FP3 Core Module Broken (Again) - Should I Go for FP5?

Hi Folks,

within about a year, my FP3 has a broken core module / main module for the 2nd time. Luckily, the 1st time was just within warranty and the module was replaced for free - one year later, exactly the same symptoms, and now, it’s definitely out of warranty.
If it was the 1st time, I’d definitely have it repaired, but now I am worried that the next one will break too soon again.

Seeing that newer FPs come with a 5 year warranty (which is great), I consider getting an FP5 as replacement. Nevertheless I wonder whether defective core modules are a known issue with fairphones, and (if yes) whether this also applies to FP5. While I’d be “safe” for 5 years, it’s less about the repair costs than about the hassle that a broken core module brings (data loss, set everything up from scractch, etc).

Did anyone have similar experiences with FP3? And maybe (or not) with FP5?

Thanks in advance

1 Like

Please do some search in the forum. For the FP3 we have seen several sudden death, so far none for FP4 and I think its a bit early for the FP5…

However, the FP4 and FP5 should be less prone to core module death due to the more firm frame compared to the FP3 plastic frame.

I would def contact FP and report the second sudden death even if not warranty, maybe a price reduction for a new device can be discussed.

Beside that: a backup is always needed. everything can break every minute.


Thanks for your recommendations.
I have been using the wrong search terms, obviously… “sudden death” revealed a lot of helpful information. :+1:
It really seems to be an FP3 thing.


Just to be fair: there are also people who have had the FP3 for 4 years and have not had any problems with its core module (although, in my case, I have had problems with the USB port and the screen, but I have been able to solve them by opening the phone and cleaning contacts, without having to buy or change parts)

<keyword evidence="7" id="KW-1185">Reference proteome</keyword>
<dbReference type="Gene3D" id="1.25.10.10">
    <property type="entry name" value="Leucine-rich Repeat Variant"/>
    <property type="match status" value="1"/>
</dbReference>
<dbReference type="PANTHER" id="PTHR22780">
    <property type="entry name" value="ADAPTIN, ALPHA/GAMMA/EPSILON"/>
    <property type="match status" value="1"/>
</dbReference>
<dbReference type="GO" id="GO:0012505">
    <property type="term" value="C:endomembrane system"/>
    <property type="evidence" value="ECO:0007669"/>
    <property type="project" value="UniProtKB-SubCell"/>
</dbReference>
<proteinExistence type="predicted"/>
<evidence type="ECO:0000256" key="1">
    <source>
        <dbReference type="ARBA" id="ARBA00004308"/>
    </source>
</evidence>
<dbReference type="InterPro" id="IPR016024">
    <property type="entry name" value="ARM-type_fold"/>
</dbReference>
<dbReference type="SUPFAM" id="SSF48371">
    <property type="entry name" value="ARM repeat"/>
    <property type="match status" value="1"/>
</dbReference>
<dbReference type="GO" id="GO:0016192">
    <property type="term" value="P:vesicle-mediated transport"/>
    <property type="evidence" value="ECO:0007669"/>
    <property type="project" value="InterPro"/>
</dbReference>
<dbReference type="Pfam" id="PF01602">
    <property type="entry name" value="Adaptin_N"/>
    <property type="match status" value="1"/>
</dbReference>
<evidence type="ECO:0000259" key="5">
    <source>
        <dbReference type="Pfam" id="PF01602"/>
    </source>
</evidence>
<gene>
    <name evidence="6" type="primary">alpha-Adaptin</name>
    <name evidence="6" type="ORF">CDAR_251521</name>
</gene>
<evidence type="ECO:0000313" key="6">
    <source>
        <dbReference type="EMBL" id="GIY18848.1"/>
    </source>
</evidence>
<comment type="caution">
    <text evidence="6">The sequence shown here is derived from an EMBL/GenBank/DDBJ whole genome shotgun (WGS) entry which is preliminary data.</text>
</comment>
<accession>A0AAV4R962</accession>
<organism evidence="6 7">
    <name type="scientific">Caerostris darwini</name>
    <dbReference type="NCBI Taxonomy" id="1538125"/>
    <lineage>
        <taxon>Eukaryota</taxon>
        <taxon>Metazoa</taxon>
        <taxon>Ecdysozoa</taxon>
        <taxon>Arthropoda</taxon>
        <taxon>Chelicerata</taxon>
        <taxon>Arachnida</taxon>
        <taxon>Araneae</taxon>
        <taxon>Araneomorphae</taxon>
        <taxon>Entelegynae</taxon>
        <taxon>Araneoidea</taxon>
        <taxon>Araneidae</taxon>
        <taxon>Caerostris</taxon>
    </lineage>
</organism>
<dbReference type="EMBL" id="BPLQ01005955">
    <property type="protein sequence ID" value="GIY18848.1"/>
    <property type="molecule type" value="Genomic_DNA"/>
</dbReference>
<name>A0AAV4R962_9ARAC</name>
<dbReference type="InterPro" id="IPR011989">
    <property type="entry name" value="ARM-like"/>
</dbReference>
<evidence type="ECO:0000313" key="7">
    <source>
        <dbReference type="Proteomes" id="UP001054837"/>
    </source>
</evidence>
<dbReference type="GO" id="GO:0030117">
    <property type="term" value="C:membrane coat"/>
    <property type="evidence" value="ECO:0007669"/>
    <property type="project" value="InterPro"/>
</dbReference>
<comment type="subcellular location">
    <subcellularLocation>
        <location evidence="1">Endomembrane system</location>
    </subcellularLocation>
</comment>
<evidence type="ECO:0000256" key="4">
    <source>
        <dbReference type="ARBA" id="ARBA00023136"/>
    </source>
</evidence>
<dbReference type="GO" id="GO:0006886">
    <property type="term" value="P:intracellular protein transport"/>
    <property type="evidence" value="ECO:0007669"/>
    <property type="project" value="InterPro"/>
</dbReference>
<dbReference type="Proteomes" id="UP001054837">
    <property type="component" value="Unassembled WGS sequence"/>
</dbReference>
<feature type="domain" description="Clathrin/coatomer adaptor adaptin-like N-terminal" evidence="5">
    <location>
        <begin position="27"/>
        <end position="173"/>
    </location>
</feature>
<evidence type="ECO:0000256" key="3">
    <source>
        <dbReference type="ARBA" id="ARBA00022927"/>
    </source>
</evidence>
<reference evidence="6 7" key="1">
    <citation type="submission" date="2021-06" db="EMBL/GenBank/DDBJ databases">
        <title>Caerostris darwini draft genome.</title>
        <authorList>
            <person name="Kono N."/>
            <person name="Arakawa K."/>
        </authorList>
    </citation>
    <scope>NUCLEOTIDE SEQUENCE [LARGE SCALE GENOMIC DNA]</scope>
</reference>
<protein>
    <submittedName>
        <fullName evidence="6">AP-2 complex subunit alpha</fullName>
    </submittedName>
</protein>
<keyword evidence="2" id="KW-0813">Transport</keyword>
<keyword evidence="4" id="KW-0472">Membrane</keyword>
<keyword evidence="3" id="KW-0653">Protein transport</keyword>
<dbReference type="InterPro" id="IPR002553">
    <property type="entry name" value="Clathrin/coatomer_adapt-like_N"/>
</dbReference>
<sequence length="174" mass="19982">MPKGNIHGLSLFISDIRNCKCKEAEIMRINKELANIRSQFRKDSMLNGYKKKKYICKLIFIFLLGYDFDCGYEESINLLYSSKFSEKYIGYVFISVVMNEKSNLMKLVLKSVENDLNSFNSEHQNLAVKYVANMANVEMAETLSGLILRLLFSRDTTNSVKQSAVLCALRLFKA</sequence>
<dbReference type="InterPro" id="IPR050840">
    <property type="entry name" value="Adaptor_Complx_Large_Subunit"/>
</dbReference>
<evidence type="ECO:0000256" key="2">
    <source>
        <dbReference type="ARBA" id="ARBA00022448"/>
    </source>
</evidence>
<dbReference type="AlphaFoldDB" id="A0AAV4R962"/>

I have a feeling that having the core module fail twice is very bad luck… but obviously it has happened to you, and it must be very frustrating. I feel sorry for you. To be honest, in your case, if you can afford it, I would probably choose the FP4 or FP5 with a 5 year warranty, to be sure that if I’m unlucky again, my phone will be repaired free of charge.

In any case, I would also consider @yvmuell’s proposal: contact the official FP support to see if they can offer you a discount or explain more about what could have happened…

Good luck!


Thanks for your response @Mixigodo

Just to be fair: there are also people who have had the FP3 for 4 years

With “an FP3 thing”, I didn’t want to imply that the majority of users is having this kind of issue. It’s just noticeable that most (maybe all) reports of sudden deaths in here are about FP3, and not 4 or 5.

It might be bad luck, but I also consider it might be related to how people use or carry their phone, so that it’s more likely to happen to some users. (It’s not that I am treating my hardware in a bad way, but it could e.g. make a difference whether the phone is usually kept in a trousers’ pocket vs. jacket pocket.)

The 5yr warranty is a great thing (and I’d definitely go for FP5 over FP4 for that reason), nevertheless I’d be frustrated if the main part of the phone would have to be replaced several times in these 5 years. It’s just not what I expect of a sustainable phone which is designed to last.